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Junior Golf Scoreboard HJGT

Grandover Junior Shootout Grandover Resort- West, Greensboro, NC Feb. 24-25, 2018 Boys 14-18 Division - 6,610 1 Karsen Rush, Chambersburg, PA 75-73--148 2 Ryan O''Neil, Waxhaw 79-72--151 3 Cameron Whitney, Charlotte 77-77--154 3 Michael Rosenbloom, 76-78--154 Wellesley, MA 5 Nicholas Janetta, Greensboro 78-79--157 5 Walter Kelley, Augusta, GA 82-75--157 Selected Others 7 Zach Green, Asheboro 81-79--160 13 Charlie Barr, Salisbury 90-75--165 Girls 14-18 Division - 5,631 1 Jennifer David, Hudson, OH 79-80--159 2 Gabrielle Shieh, Carlisle, MA 82-77--159 3 Morgan Ketchum, Winston-Salem 84-83--167

Winternational Junior

Event 8 Pinehurst, NC, Pinehurst No. 1 Mar. 3-4, 2018 Junior/Senior Division - 6,089 1 Chase Clayton, Locust 75-72--147 2 Jake Newman, Charlotte 77-73--150 3 Travon Willis, Indian Trail 77-75--152 Selected Others 4 Andrew Wood, Greensboro 79-74--153 6 Matt Kelly, Winston-Salem, 85-71--156 Freshman/Sophomore Division - 6,089 1 Gene Zeigler, Florence, SC 76-72--148 2 Drew Van Dyke, Charlotte 80-73--153 3 Kunakorn Tang, Raleigh 79-77--156 Girls Division - 5,466 1 Angelique Seymour, Fayetteville 78-79--157 2 Bailee Twiford, Coinjock 79-82--161 3 Mallory Fobes, East Bend 85-77--162

Event 7

Pinehurst, NC, Pinehurst 2/Pinehurst1 Feb. 17-18, 2018 Junior/Senior Division - 6,307/6,089 1 Chase Clayton, Locust 76-72--148 2 William Ladbrooke, East Lothian, 77-73--150 Scotland

3 Jack McDonald, East Lothian, 81-72--153 Scotland 3 Owen Swavely, Mooresville 77-76--153 Selected Others 5 Andrew Wood, Greensboro 80-74--154 23 Richard Dull, Winston-Salem 87-85--172 Freshman/Sophomore Division - 6,307/6,089 1 Drew Van Dyke, Charlotte 79-75--154 2 Zach Green, Asheboro 78-79--157 2 Sam Ryan, Charlotte 82-75--157 Girls Division - 5,257/5,466 1 Wen Qi Zhu, Shanghai China, 76-74--150 Shanghai 2 Mallory Fobes, Pinehurst 80-77--157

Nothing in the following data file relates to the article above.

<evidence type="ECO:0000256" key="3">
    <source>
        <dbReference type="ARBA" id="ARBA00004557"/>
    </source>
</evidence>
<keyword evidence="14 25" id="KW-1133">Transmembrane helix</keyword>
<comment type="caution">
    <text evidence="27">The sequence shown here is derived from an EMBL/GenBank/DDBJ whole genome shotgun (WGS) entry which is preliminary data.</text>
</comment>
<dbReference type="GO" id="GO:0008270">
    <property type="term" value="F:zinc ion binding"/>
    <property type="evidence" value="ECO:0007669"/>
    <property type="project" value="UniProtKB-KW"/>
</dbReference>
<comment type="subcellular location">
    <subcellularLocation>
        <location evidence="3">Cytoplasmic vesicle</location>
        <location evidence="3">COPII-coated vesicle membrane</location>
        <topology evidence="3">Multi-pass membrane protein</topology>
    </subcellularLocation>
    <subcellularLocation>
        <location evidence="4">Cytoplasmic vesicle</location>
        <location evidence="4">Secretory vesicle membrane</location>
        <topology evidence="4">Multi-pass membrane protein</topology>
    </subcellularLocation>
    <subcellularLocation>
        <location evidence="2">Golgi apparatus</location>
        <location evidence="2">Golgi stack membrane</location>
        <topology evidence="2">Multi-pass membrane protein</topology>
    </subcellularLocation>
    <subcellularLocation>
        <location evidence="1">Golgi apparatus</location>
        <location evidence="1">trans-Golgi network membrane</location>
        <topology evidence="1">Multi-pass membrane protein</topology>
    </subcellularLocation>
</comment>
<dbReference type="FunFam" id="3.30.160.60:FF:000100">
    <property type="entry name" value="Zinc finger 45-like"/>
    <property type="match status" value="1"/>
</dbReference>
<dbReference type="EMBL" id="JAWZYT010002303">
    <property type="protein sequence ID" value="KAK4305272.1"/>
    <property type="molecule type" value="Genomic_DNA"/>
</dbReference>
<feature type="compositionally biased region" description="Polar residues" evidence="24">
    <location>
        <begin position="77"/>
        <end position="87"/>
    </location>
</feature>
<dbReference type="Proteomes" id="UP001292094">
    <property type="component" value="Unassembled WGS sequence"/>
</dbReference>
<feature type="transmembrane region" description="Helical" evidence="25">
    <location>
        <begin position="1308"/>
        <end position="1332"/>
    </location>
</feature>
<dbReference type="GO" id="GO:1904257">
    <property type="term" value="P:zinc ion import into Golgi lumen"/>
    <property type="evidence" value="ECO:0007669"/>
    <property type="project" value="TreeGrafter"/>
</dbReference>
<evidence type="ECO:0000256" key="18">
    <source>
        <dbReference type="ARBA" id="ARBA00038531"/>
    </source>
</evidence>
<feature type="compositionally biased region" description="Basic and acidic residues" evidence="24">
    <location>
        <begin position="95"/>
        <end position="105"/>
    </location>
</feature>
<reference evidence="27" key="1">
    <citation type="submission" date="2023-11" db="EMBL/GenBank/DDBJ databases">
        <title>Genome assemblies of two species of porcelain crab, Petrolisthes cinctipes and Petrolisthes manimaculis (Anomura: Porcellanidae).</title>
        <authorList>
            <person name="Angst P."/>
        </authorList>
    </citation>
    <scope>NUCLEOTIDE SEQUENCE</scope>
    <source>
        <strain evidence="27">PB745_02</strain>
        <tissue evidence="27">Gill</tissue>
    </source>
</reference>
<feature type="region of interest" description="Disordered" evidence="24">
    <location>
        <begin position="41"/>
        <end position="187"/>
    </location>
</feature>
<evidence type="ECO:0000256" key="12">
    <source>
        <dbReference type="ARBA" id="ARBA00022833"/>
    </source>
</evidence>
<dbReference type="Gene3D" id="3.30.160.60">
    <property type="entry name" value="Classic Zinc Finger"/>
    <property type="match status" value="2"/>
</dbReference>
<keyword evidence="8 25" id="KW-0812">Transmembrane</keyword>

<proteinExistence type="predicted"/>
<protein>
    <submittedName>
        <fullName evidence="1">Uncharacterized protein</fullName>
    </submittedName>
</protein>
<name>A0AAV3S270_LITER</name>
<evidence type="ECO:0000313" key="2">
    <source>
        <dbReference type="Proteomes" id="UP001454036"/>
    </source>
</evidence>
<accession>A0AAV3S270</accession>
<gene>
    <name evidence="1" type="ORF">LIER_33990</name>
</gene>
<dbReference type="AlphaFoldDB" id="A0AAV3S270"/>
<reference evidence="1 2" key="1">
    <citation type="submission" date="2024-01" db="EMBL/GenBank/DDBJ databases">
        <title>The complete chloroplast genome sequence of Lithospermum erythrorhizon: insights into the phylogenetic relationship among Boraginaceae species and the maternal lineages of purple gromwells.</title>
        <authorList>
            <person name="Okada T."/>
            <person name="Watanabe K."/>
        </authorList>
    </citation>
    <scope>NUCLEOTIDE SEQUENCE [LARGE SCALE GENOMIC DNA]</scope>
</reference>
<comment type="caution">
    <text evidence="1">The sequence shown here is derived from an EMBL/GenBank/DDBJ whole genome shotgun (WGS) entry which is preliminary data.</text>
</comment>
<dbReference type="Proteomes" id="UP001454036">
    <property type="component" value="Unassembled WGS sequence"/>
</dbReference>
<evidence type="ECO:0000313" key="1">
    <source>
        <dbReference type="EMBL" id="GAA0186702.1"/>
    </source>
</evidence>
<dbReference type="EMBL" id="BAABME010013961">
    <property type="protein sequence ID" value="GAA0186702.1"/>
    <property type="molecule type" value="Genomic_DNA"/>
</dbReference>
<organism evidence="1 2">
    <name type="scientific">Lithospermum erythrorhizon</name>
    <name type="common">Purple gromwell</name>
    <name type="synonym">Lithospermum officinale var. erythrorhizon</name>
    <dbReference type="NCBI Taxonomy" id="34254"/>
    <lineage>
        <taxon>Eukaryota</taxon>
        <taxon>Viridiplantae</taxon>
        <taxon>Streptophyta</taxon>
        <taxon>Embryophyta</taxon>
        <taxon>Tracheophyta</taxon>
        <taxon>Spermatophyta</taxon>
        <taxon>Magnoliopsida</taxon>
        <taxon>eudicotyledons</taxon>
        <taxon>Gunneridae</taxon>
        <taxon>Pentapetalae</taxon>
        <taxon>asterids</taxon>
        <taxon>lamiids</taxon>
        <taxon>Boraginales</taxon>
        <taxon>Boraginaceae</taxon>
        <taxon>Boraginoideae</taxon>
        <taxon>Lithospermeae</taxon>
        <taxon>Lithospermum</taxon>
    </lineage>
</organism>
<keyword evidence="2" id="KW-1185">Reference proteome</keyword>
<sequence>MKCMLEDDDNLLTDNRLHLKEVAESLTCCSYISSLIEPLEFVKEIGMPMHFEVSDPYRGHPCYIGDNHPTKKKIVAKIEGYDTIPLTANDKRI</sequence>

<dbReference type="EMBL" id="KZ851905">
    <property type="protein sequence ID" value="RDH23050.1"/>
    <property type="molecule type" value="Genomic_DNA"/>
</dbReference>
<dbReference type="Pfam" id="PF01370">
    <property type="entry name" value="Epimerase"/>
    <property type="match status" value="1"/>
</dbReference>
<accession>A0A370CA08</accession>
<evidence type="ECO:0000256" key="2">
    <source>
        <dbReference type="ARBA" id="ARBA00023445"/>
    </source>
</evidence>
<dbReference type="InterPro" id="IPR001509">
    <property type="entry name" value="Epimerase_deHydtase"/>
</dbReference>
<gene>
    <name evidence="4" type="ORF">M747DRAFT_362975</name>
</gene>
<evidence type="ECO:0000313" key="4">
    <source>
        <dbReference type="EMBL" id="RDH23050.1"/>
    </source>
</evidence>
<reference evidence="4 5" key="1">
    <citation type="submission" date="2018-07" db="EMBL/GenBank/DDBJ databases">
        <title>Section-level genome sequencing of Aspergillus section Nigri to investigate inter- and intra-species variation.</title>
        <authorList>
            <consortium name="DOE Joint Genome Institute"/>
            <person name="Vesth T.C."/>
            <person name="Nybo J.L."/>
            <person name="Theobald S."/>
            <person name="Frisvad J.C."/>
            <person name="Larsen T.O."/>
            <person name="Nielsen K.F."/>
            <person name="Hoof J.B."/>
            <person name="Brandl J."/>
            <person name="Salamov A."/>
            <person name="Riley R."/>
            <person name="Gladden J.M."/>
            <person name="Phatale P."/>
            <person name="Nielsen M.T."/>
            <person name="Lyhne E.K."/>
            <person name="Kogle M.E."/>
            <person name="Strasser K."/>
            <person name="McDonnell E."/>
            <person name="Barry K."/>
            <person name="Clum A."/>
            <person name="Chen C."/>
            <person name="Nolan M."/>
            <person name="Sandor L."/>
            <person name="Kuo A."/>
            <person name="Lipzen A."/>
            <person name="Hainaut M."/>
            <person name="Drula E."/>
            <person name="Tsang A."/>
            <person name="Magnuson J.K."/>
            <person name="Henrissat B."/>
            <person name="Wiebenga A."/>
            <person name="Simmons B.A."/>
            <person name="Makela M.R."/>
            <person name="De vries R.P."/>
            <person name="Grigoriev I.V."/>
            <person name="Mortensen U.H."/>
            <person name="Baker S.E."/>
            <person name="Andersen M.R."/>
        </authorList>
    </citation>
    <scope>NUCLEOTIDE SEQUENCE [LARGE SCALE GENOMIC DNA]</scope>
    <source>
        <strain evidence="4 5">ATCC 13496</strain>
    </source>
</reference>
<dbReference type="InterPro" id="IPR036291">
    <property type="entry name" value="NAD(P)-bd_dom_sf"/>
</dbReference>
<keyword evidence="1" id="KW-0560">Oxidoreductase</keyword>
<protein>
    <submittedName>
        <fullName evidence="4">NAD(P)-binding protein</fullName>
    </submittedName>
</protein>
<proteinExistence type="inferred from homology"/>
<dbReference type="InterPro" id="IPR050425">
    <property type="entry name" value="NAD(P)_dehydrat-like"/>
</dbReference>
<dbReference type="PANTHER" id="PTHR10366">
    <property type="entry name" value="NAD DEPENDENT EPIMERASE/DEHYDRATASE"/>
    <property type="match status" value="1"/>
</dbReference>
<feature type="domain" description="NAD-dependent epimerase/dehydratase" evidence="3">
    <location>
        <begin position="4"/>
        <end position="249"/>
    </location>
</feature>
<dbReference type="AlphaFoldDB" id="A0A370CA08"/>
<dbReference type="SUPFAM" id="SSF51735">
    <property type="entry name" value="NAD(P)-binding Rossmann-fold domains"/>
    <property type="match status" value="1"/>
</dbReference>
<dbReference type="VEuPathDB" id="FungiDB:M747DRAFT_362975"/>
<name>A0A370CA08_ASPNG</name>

TYGA One Day The Challenge GC, Graham, NC Mar. 4, 2018 Boys 16-18 - 6401 1 Garrett Miller, Swannanoa 2 Nick Henderson, Archdale 3 Caleb Kimbrough, New Bern Selected Others 4 Harrison Hilliard, McLeansville 7 Nick Hughes, Thomasville 7 Joseph Tewksbury, Greensboro 11 Isaiah Trollinger, Winston-Salem Boys 14-15 - 6401 1 Andrew Haarlow, Greensboro 2 Ashwath Kapilavai, Cary 3 Chase Cheatham, Lincolnton Selected Others 4 Brodie Perry, Trinity 5 Sean Finan, Winston-Salem 5 Sam Buttonow, Summerfield 7 Jack Boyer, Greensboro 7 Nicholas Janetta, Greensboro Boys 12-13 – 5755 (9 holes) 1 Noah Snyder, Greensboro 2 Michael Skeen, High Point 3 Colby Moore, Advance Selected Others 4 Colby Gunter, Reidsville 6 Ethan Wooten, High Point 7 Cole Rouse, Kernersville

Presented by


7 Aden Castor, Salisbury 9 Keelan Robertson, Walnut Cove Girls 16-18 - 5755 1 Holly McCann, Raleigh 1 Hailey Joy, Reidsville 3 Olivia John, Summerfield 4 Grace Greene, Apex Girls 14-15 - 5755 1 Anika Bhatnagar, Cary 2 Camryn Lamp, Conover 3 Kyleigh Harnsberger, Advance Girls 12-13 - 5088 1 Anna Howerton, Kernersville 2 Emily Mathews, Mebane 3 Macy Pate, Boone 4 Heather Appelson, Wake Forest 5 Olivia Tolbert, Greensboro

16 17

87 92 92 96 84 85 87 89 92 92 93 93 8 9 10 13 15 16

23 Trinity Muthomi, Kernersville 31 Lauren Denhard, Salisbury 34 Kayla Dowell, Mebane

86-79--165 87-82--169 88-82--170

95 97 98 1 2 8 13 14

Tar Heel Classic, Chapel Hill, NC UNC-Chapel Hill Finley Course Mar. 10-11, 2018 Bell National - 5776 1 Lexanne Halama, Knoxville TN 69-71--140 2 Katherine Schuster, Kill Devil Hills 70-70--140 3 Nicole Adam, Pinehurst 73-72--145 Selected Others 4 Kayla Smith, Burlington 73-73--146 4 Madison Isaacson, Greensboro 72-74--146 12 Riley Hamilton, Reidsville 73-77--150 24 Hailey Joy, Reidsville 77-76--153 Futures National - 4964 1 Julie Shin, Brambleton VA 75-73--148 2 Liza Lapeyre, New Orleans LA 74-77--151 3 Abby Hunter, Blacksburg VA 80-76--156 Selected Others 10 Becca Connolly, Winston-Salem 84-83--167

Palmetto Classic

82-75--157 80-78--158

86 86 89 93

Peggy Kirk Bell Tour

83 85 86

Selected Others 10 Riley Hamilton, Reidsville 13 Emily Hawkins, Lexington

Blythewood, SC Cobblestone Park GC (Garnet/Black) Mar. 3-4, 2018 Bell National/Prep - 5780 1 Caroline Curtis, Richmond VA 74-71--145 2 Abigail Schimpf, Daniel island SC 71-75--146 2 Kayla Smith, Burlington 73-73--146